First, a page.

As the nation’s bishops convene this week for their first in-person general assembly in two years, the in-person conversations on a controversial document on the Eucharist have taken a different tone, according to one committee chairman.
Los Angeles Archbishop José H. Gomez said Nov. 5 he was “deeply disappointed” by Loyola Marymount University’s decision to allow a student group’s fundraiser for Planned Parenthood to go forward later the same day despite thousands of protests against the event.
Los Angeles Archbishop José H. Gomez said that Church institutions and businesses with Christian owners are increasingly being challenged and harassed.
The president of the U.S. Conference of Catholic Bishops has asked the nation’s Catholics to pray for him and his brother bishops “as we continue our dialogues and reflections” in the process of drafting a document on the “meaning of the Eucharist in the life of the church.”
On Easter last year, New York Cardinal Timothy M. Dolan looked out on an empty St. Patrick’s Cathedral amid the pandemic and thought, “Oh my God, I don’t mind an empty tomb on Easter but an empty church?”
A special working group of the U.S. bishops formed last November to deal with conflicts that could arise between the policies of President Joe Biden, a Catholic, and church teaching has completed its work, Los Angeles Archbishop José H. Gomez said in a March 1 memo to all the U.S. bishops.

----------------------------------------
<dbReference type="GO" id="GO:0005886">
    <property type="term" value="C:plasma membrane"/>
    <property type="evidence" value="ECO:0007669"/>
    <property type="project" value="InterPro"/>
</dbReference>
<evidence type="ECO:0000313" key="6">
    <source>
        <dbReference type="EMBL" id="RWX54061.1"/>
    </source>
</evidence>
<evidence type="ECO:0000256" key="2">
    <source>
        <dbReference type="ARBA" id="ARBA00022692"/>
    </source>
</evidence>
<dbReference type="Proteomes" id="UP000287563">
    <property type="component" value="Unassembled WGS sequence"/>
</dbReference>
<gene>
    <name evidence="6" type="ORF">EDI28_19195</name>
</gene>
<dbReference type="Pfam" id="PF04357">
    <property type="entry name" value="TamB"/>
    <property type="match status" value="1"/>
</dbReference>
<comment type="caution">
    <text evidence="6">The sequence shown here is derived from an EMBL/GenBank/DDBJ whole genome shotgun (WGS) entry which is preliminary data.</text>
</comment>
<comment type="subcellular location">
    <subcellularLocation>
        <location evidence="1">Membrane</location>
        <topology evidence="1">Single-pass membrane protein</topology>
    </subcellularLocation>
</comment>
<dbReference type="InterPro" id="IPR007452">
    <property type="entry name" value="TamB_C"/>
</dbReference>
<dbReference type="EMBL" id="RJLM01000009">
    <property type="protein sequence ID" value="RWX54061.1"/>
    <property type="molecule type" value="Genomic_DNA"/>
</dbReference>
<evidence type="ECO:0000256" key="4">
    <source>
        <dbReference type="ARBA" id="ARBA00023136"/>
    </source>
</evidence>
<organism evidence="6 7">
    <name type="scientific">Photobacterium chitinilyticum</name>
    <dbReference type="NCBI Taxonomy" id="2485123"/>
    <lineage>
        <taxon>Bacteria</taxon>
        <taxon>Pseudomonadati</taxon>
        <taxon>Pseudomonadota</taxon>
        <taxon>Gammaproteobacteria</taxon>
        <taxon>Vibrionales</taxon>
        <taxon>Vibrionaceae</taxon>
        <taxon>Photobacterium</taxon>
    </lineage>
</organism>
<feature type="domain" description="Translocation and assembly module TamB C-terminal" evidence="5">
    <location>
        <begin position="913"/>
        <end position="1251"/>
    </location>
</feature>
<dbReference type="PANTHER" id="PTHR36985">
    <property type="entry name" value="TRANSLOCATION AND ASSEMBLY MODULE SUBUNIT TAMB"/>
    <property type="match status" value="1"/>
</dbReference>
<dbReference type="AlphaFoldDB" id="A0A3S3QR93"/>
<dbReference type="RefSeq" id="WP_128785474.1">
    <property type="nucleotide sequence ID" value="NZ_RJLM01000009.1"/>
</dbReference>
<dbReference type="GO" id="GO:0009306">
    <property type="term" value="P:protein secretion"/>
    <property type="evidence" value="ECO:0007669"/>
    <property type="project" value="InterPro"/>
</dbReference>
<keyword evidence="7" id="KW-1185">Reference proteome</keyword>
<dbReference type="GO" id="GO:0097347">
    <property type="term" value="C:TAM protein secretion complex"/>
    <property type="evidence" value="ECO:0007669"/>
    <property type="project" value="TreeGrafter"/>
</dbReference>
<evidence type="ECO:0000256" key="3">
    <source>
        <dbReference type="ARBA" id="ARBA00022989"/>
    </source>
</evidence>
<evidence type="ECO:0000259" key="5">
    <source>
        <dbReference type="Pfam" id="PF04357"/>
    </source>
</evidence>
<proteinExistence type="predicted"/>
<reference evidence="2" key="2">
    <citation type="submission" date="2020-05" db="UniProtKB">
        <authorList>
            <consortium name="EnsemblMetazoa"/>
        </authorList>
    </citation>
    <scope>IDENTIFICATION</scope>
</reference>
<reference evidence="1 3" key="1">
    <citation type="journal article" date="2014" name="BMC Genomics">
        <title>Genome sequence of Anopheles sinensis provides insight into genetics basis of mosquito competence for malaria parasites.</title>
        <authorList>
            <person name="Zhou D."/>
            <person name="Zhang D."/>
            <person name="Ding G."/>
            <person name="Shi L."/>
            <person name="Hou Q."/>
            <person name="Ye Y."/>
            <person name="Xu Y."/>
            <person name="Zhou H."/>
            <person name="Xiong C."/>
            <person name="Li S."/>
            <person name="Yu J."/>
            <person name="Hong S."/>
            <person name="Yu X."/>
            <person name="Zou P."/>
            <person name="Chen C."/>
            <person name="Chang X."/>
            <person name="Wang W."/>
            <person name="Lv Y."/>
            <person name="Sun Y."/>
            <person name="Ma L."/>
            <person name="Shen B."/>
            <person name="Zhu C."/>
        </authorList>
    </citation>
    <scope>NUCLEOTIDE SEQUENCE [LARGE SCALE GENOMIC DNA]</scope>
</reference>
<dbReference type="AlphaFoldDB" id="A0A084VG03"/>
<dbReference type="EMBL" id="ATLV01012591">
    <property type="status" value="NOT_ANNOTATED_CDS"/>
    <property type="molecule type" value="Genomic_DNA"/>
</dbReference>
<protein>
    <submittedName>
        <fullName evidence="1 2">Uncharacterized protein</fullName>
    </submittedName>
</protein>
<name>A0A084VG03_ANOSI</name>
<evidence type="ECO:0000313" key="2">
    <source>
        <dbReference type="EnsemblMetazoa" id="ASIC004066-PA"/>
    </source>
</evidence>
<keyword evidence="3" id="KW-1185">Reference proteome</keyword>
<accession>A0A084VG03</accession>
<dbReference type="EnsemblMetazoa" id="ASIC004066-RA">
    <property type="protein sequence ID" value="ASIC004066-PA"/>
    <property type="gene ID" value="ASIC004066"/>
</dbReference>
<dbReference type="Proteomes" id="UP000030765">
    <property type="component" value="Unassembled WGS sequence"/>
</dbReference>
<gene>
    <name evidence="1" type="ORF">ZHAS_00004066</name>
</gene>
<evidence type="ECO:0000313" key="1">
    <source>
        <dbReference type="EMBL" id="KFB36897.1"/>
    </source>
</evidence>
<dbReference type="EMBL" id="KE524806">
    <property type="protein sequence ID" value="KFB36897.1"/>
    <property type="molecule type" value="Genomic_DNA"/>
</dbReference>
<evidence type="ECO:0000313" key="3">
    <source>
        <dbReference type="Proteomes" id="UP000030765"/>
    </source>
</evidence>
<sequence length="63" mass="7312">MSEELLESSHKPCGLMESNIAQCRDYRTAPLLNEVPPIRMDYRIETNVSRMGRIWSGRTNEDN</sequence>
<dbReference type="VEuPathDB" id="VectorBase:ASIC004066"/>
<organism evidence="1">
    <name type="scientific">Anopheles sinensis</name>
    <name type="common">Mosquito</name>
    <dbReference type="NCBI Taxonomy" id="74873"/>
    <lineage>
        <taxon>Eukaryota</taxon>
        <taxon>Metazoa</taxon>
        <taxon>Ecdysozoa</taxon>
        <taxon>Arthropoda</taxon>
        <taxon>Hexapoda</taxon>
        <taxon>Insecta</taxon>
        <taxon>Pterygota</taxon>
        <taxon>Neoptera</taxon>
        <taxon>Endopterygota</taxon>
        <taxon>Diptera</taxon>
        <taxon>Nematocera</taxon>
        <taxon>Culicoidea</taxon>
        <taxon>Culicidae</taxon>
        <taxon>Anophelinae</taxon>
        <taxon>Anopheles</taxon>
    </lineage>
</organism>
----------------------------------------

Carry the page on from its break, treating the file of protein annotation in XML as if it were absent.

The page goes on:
In a video message sent to the annual Religious Education Congress in the Archdiocese of Los Angeles, Pope Francis argued that the “commitment, strength and dedication” of all is needed to build a better tomorrow after a global pandemic that has impacted the lives of all people.
The U.S. bishops’ conference pro-life chairman has called President Joe Biden’s intent to codify Roe v. Wade “deeply disturbing and tragic,” in response to a statement made by the second-ever Catholic president on Jan. 22.
Two leaders of the U.S. Conference of Catholic Bishops applauded President Joe Biden’s Inauguration Day executive action ordering the federal government to keep in place and strengthen the Deferred Action for Childhood Arrivals program.
As Joe Biden assumed the presidency, two of the country’s leading bishops disagree on how to respond to the new administration of the first Catholic president since John F. Kennedy.